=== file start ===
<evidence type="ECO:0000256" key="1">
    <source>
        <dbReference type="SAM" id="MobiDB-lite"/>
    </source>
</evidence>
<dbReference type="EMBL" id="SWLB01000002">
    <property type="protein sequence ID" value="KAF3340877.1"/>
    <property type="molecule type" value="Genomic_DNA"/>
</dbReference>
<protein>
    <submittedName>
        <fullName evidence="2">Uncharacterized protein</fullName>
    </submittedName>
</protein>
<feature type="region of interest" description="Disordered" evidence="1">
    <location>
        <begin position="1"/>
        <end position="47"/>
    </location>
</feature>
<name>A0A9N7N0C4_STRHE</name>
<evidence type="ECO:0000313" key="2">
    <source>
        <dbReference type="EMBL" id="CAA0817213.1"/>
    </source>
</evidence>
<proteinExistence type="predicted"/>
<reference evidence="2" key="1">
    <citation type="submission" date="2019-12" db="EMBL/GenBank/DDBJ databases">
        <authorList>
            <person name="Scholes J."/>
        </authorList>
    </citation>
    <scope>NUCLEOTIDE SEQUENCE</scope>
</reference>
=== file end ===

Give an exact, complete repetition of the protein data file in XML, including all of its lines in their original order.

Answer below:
<evidence type="ECO:0000256" key="1">
    <source>
        <dbReference type="SAM" id="MobiDB-lite"/>
    </source>
</evidence>
<dbReference type="EMBL" id="SWLB01000002">
    <property type="protein sequence ID" value="KAF3340877.1"/>
    <property type="molecule type" value="Genomic_DNA"/>
</dbReference>
<protein>
    <submittedName>
        <fullName evidence="2">Uncharacterized protein</fullName>
    </submittedName>
</protein>
<feature type="region of interest" description="Disordered" evidence="1">
    <location>
        <begin position="1"/>
        <end position="47"/>
    </location>
</feature>
<name>A0A9N7N0C4_STRHE</name>
<evidence type="ECO:0000313" key="2">
    <source>
        <dbReference type="EMBL" id="CAA0817213.1"/>
    </source>
</evidence>
<proteinExistence type="predicted"/>
<reference evidence="2" key="1">
    <citation type="submission" date="2019-12" db="EMBL/GenBank/DDBJ databases">
        <authorList>
            <person name="Scholes J."/>
        </authorList>
    </citation>
    <scope>NUCLEOTIDE SEQUENCE</scope>
</reference>